The Historical Argument Against the Minimum Wage
Ben R. Crenshaw

This week I shall advance the historical case against the minimum wage by showing the discriminatory origins of this popular public policy.

Here’s How Religion Shaped Margaret Thatcher’s Politics
Eliza Filby, The Daily Signal

Few people are aware that Margaret Thatcher, British Prime Minister 1979-1990 and one of the foremost politicians of the twentieth century, was a lay Methodist preacher before she entered politics.

Blog author: jcarter
Wednesday, September 16, 2015
By

Is TANF Helping The Poor?
Aparna Mathur, AEI Ideas

The effects of programs that aim to help the non-working poor, such as TANF, are less well-understood. From the stories profiled in $2.00 a Day, we get a disappointing picture of the role of cash assistance in helping families in extreme poverty.

Obamacare punishes hospitals that see poor patients, study finds
Sarah Kliff, Vox

An Obamacare program that aims to improve American health care may have an unintended side effect: penalizing hospitals that serve the sickest and poorest patients.

This Case Could Open Up School Choice Options for 37 States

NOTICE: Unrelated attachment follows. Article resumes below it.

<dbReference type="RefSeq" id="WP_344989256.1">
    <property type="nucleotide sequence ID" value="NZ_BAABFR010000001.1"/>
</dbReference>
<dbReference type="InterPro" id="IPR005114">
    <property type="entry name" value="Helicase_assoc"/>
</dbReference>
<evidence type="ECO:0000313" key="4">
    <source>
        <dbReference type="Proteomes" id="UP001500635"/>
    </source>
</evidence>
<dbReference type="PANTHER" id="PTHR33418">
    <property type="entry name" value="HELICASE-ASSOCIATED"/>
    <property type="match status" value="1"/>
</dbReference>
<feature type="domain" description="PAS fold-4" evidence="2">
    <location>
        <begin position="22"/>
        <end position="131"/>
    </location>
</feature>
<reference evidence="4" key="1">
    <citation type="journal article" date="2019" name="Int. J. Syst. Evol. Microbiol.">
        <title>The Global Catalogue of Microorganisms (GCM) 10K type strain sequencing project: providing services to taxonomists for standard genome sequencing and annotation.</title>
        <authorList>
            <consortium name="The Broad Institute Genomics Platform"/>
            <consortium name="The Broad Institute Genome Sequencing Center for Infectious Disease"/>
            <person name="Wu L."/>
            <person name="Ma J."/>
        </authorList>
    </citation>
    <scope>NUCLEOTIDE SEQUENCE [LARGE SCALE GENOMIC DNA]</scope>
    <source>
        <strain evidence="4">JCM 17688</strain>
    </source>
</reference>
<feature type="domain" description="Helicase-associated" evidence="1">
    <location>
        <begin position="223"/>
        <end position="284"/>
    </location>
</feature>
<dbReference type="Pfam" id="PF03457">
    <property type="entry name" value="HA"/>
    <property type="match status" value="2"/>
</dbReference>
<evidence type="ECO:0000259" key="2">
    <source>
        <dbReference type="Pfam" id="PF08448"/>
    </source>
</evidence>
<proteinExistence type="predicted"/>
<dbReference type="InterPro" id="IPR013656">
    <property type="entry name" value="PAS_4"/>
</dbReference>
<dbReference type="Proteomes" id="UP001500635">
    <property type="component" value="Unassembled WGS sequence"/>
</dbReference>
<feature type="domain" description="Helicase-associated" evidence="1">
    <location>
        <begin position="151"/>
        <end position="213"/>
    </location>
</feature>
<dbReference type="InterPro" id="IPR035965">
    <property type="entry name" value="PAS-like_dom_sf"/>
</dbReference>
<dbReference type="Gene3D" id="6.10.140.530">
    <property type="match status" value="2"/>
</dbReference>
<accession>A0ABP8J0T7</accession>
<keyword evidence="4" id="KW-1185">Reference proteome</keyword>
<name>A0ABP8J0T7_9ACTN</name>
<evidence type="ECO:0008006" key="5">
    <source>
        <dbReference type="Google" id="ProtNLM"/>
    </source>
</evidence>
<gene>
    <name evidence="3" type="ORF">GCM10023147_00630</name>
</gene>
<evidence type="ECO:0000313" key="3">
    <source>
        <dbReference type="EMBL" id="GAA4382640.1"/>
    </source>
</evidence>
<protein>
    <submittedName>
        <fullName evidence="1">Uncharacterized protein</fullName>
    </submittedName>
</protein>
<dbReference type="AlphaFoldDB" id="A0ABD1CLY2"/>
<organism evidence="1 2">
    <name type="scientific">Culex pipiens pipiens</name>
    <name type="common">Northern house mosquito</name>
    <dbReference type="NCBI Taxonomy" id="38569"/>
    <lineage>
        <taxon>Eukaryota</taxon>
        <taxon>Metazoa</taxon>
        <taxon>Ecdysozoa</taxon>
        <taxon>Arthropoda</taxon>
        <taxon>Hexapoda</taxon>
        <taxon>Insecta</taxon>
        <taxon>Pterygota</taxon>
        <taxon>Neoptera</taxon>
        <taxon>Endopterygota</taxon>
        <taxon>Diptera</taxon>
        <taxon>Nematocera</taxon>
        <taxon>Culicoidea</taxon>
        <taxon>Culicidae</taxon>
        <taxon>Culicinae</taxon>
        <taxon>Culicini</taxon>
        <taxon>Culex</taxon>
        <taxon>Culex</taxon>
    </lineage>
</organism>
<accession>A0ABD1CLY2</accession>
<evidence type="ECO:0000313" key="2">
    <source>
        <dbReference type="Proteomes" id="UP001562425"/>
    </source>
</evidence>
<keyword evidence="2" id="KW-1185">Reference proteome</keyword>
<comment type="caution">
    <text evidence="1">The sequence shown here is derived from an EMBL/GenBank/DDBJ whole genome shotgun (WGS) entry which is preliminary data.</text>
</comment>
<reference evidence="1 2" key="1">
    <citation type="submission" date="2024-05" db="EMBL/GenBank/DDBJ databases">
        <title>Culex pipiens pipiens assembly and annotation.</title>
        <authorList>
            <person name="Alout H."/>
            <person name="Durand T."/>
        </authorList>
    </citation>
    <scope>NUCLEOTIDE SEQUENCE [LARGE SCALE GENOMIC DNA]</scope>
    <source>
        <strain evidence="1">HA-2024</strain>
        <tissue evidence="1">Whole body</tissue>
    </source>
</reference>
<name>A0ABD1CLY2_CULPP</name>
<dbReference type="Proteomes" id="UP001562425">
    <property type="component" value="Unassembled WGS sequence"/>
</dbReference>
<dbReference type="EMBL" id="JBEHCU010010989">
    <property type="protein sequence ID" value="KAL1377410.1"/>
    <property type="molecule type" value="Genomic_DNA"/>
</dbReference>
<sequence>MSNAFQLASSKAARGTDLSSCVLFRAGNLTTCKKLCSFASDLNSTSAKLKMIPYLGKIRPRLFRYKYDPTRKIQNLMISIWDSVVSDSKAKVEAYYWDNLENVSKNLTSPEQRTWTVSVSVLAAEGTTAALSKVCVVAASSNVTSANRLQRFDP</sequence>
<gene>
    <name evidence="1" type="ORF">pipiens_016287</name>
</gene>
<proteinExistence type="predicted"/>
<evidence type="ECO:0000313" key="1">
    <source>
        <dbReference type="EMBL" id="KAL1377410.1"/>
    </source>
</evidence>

Brittany Corona, The Daily Signal

On Sept. 2, the Douglas County School District Board of Education filed a request for extension to the Supreme Court of the United States asking for review of the Colorado Supreme Court’s ruling on its scholarship program earlier this summer.

Meet 30 innovators finding African solutions for African problems
Lily Kuo, Quartz

Here are 30 of the people who are helping the continent take major strides forward.

Blog author: jcarter
Tuesday, September 15, 2015
By

Debate over poverty highlights talk of economics and the family
Michael O’Loughlin, Crux

Sparks flew between a labor leader and a free-market advocate about the best way to fight poverty during a discussion about the economy and families at Georgetown University Wednesday night.

We need the U.S. Commission on International Religious Liberty
Rob Schwarzwalder, The Stream

Religious liberty is a scarce commodity in most of the world. In its 2015 annual report, the U.S. Commission on International Religious Freedom (USCIRF) says, “The horrors of the past year speak volumes about how and why religious freedom and the protection of the rights of vulnerable religious communities matter.”

Right to Work 2.0
Chris Abrams, RealClearPolicy

Right to Work 2.0 would allow people to start a new business without permission from government regulators, thereby reducing costs to both the state and the operator, saving workers money, increasing freedom of choice, and fostering innovation.

In The Common Core Era, Families Flock To Its Opposite
Joy Pullmann, The Federalist

Classical education has been growing inside the United States for several decades. Common Core’s entrance into public and private education has only accelerated the trend.